The Book of Joshua happens to be the sixth book of the Hebrew Bible and the first book of the Deuteronomistic history. That’s also the story of Israel ranging from the conquest of Canaan to the Babylonian exile. It illustrates the campaigns of the Israelites in southern, central as well as northern Canaan, the destruction of their enemies as well as the division of the land among the twelve tribes, framed by two set-piece speeches, the first by Lord, permitting the conquest of the land, and, in the end, Joshua’s warning of the necessity for faithful observance of the Law also dubbed Torah disclosed to Moses.
Almost all scholars agree with the fact that the book of Joshua boasts little historical value for early Israel and most probably reflects a much later period. Although Rabbinic tradition states that the book was created by Joshua, it’s quite real that it was created by multiple editors as well as authors far removed from the times it illustrates.
The earliest parts of the book are probably chapters 2–11, illustrating the conquest. The given chapters were later included into an early form of Joshua written late during the reign of king Josiah, though the book was never completed until after the collapse of Jerusalem to the Neo-Babylonian Empire in 586 BCE, and probably not until after getting back from the Babylonian exile in 539 BCE.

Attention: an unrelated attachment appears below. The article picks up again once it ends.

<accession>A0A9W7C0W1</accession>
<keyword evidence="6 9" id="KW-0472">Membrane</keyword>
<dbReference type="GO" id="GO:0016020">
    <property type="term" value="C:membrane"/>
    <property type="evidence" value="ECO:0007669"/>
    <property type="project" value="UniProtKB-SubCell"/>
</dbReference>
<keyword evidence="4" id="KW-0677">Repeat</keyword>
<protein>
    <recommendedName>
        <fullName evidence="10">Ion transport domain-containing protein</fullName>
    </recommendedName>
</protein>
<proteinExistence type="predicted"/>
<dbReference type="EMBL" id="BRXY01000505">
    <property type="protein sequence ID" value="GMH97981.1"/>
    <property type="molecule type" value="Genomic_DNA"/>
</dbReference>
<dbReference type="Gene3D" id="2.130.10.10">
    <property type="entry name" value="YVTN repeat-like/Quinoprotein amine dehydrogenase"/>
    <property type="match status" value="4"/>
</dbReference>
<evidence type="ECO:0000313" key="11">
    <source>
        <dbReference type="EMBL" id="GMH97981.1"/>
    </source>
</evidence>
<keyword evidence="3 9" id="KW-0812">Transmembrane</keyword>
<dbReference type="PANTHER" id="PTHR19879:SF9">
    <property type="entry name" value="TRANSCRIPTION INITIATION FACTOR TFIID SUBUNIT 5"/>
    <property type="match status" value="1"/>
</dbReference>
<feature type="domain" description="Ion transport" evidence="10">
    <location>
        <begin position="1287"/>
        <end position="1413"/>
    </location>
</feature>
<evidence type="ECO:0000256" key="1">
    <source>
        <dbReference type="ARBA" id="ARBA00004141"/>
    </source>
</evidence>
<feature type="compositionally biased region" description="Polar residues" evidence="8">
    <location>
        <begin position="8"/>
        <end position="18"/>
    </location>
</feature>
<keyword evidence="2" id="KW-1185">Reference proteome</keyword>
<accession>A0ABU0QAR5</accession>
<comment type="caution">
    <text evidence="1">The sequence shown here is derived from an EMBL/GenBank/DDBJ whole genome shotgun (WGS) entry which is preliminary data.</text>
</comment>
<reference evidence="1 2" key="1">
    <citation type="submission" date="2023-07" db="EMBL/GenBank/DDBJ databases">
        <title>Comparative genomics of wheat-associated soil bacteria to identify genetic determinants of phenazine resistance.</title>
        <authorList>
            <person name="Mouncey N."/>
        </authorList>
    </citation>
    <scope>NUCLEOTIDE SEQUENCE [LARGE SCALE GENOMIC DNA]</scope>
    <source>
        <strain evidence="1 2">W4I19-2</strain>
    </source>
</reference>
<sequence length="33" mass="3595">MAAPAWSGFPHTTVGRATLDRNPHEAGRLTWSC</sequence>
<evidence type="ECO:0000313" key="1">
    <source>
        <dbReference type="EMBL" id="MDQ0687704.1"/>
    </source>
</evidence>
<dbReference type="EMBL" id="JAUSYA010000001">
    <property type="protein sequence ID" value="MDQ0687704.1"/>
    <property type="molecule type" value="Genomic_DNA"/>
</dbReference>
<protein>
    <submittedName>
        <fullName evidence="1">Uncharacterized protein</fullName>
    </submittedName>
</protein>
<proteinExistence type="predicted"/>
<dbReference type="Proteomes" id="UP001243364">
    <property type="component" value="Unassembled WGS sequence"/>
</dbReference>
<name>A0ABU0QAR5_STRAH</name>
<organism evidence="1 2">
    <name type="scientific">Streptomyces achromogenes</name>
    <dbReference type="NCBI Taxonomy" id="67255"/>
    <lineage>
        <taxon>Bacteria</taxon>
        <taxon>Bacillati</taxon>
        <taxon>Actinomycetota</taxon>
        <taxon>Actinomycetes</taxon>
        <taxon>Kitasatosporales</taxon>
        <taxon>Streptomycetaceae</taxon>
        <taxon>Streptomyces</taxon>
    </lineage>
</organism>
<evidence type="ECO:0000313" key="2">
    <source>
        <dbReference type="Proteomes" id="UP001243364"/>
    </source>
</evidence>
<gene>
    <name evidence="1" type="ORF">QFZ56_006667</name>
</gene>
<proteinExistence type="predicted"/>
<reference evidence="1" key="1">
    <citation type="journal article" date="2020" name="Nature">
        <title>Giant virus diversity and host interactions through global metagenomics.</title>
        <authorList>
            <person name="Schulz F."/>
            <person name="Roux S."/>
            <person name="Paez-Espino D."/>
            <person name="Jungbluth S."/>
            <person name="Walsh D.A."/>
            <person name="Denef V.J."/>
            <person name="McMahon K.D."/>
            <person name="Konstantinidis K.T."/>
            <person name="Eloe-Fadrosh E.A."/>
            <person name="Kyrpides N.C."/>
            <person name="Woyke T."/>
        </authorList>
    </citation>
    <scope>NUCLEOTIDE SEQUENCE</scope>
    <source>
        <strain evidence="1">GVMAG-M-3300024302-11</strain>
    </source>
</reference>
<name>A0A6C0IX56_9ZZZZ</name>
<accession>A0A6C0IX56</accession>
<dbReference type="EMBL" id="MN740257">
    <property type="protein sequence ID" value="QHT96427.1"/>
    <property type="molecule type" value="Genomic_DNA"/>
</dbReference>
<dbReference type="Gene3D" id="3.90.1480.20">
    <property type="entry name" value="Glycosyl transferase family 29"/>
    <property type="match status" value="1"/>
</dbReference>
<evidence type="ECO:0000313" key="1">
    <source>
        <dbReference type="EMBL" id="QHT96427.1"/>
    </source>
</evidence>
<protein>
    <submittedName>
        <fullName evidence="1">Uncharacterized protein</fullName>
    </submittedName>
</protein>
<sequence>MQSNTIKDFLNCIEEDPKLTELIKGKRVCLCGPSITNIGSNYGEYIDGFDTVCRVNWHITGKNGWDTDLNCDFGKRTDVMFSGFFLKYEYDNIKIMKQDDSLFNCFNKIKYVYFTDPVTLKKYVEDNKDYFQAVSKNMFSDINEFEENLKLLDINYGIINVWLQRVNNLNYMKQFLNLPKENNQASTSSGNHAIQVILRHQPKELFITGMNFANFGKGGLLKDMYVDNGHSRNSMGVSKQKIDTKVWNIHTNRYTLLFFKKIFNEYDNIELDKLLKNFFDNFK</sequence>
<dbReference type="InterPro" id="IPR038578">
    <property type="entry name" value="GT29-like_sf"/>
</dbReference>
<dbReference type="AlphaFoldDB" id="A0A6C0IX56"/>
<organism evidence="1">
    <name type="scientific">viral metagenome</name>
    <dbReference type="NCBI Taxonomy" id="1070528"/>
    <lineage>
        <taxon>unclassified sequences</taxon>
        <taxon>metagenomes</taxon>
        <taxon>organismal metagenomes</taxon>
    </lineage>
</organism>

The Book of Joshua appears to be absolutely anonymous. The Babylonian Talmud, created in the 3rd to 5th centuries CE, was the first try to attach writers to the holy books: every book, according to the authors of the Talmud, was composed by a prophet, and every prophet turned to be an eyewitness of the events depicted, and Joshua himself labeled it as the book, which bears his name. This idea was rejected as useless by John Calvin, and by the time of Thomas Hobbes it was officially recognized that the book must have been composed much later than the period it pictured.
Currently, there’s general agreement that Joshua was created as part of a larger work, known as the Deuteronomistic history, descending from Deuteronomy to Kings. In 1943 the German biblical scholar Martin Noth advanced a hypothesis that this history was written by a single author, who lived in the era of the Exile. A key modification to Noth's theory was completed in 1973 by the American scientist Frank M. Cross. From his point of view two separate editions of the history could be distinguished.
The Book of Joshua happens to be the sixth book of the Hebrew Bible and the first book of the Deuteronomistic history. That’s also the story of Israel ranging from the conquest of Canaan to the Babylonian exile.